Four supertankers from Iraq and one from Angola are currently bound for the refineries of Long Beach carrying hydrocarbon cargoes.
The cargoes they contain are equal to 10 per cent of the world's entire daily consumption, or more than double the volume of Canada's entire daily production of 4.2 million barrels. Here are the supertankers in question, and their estimated arrival times at the port of Long Beach:
At this writing, a number of other tankers are also headed for the Southern California port with the same kind of oil, but they're not in the same league as these behemoths, the longest of which is 333 metres (that's 3.3 Canadian football fields).
As they approach Los Angeles, such tanker ships routinely cross the migration corridors of grey, humpback blue and mink whales.
This might come as a surprise when you consider what a fuss California-based environmental groups have been causing for much smaller amounts of Canadian oil originating in British Columbia.
In terms of spill risk, there is no difference between oil from Iraq and that originating Alberta. In fact, as more testing is conducted of how diluted bitumen ("dilbit") from Canada performs in spill situations, it turns out that dilbit is actually easier to clean up than lighter oils such as those California is sourcing from Iraq.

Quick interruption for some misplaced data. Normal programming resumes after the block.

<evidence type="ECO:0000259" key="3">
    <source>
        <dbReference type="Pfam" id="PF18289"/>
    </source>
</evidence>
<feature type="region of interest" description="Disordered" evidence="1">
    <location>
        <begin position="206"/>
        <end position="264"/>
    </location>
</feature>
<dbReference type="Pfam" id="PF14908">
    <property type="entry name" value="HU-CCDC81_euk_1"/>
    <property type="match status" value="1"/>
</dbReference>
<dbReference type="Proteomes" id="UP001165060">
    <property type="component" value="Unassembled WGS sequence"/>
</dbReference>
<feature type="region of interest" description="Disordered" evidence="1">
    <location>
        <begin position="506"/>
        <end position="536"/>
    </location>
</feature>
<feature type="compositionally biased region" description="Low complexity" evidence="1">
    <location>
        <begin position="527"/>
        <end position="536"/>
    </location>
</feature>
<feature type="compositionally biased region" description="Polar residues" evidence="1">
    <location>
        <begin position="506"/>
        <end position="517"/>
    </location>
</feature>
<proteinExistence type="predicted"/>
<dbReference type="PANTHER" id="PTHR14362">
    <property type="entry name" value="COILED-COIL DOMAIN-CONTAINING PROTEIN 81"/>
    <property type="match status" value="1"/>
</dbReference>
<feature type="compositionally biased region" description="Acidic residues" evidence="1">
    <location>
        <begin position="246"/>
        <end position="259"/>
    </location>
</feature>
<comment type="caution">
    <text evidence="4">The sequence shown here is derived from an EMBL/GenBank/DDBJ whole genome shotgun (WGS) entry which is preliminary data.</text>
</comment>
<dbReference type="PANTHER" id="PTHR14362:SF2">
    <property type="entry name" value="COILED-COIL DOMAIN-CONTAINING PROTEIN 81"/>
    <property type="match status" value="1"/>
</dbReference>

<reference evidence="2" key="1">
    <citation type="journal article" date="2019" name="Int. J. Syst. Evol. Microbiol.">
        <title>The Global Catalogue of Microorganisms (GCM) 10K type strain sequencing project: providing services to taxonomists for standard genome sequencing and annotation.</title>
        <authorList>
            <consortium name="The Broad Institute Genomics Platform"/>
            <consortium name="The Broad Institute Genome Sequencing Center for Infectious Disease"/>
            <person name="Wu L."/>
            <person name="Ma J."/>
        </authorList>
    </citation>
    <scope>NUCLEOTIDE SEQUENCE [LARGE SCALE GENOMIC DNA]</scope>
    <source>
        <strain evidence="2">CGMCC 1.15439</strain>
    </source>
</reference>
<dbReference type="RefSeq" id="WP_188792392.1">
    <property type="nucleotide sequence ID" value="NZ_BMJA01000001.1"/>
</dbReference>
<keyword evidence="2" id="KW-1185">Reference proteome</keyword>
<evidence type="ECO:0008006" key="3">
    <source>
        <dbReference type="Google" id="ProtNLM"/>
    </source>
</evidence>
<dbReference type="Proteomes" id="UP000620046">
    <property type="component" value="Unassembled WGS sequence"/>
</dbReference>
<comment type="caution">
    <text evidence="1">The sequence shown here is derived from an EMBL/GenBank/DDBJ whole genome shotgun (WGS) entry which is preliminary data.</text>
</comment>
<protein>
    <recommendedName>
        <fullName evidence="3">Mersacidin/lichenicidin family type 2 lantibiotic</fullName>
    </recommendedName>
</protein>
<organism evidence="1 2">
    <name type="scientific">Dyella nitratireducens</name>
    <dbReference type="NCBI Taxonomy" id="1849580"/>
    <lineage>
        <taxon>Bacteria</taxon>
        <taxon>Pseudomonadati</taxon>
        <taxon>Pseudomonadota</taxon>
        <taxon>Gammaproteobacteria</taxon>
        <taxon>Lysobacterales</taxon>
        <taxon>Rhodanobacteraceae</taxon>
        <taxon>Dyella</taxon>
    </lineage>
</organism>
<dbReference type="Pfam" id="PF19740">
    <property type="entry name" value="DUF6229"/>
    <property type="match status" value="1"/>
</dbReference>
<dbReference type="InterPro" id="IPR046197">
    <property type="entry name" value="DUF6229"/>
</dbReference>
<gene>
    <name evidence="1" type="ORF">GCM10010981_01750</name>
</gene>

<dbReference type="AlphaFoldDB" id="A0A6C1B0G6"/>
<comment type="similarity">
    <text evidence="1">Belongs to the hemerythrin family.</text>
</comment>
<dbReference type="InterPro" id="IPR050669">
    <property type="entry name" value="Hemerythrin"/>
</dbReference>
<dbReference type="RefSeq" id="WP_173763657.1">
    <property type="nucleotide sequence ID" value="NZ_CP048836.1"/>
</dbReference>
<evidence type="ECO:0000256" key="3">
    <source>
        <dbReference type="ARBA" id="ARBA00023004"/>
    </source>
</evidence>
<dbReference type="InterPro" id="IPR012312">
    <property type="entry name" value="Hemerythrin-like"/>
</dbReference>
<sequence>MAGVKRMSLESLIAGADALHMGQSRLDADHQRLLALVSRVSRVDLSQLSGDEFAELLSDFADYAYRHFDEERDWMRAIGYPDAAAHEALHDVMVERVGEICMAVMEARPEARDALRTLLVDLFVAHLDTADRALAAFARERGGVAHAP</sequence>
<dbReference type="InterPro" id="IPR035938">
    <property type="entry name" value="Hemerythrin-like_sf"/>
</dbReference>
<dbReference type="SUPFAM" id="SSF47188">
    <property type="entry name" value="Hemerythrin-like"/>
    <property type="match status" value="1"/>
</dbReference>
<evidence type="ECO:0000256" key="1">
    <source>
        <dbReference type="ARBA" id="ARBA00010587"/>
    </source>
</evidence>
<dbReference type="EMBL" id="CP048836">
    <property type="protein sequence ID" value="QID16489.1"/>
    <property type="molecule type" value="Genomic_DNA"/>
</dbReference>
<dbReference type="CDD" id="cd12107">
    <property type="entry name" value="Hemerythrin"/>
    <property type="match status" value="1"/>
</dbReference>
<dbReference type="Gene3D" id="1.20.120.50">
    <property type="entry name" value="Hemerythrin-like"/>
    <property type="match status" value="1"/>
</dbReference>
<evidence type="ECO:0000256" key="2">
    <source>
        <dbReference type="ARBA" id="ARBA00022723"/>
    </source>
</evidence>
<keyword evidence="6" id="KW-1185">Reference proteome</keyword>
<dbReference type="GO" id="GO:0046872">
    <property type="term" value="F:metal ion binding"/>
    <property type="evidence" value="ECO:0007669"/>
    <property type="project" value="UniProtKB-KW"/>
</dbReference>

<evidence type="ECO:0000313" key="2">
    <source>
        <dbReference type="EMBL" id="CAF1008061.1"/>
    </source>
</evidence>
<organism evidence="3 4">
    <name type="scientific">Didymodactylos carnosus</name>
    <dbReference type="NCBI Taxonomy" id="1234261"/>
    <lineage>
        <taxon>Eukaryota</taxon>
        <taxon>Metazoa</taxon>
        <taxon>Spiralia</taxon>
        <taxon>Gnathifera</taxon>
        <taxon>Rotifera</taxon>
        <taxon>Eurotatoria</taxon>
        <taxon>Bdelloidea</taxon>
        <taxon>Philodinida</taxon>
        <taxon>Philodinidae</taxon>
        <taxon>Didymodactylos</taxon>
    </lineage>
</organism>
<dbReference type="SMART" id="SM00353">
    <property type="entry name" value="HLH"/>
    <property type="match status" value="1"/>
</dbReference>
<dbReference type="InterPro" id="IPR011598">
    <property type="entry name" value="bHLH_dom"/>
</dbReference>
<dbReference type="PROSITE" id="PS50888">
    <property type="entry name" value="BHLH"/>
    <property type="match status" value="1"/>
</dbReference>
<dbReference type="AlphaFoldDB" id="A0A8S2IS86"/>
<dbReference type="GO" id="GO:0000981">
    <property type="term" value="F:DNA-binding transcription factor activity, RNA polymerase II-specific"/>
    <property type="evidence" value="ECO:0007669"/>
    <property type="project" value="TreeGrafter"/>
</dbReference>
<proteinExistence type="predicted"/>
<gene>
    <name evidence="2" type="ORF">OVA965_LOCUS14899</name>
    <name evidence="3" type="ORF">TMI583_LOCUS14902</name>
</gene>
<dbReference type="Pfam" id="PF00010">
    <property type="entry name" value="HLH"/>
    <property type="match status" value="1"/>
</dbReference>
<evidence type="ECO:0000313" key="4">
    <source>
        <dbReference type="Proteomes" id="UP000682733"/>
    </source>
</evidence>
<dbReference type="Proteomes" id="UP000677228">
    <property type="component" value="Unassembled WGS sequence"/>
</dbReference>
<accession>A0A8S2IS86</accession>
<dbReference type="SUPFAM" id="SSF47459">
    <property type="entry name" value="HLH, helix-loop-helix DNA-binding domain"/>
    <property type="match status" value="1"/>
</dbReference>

As more information emerges about the realities of global oil tanker safety and the various risks involved, one thing is becoming clear. Those who chose fear of oil spills as their weapon to prevent the development of responsible Canadian energy, to the benefit of some of the world's most repressive regimes, have run through all of their stocks of credibility. The arguments used in recent years against Canadian oil tankers are rife with double standards and inaccurate statements about risk.
It has never been more important than now for Canadians to speak out about this by letting their elected representatives know the facts.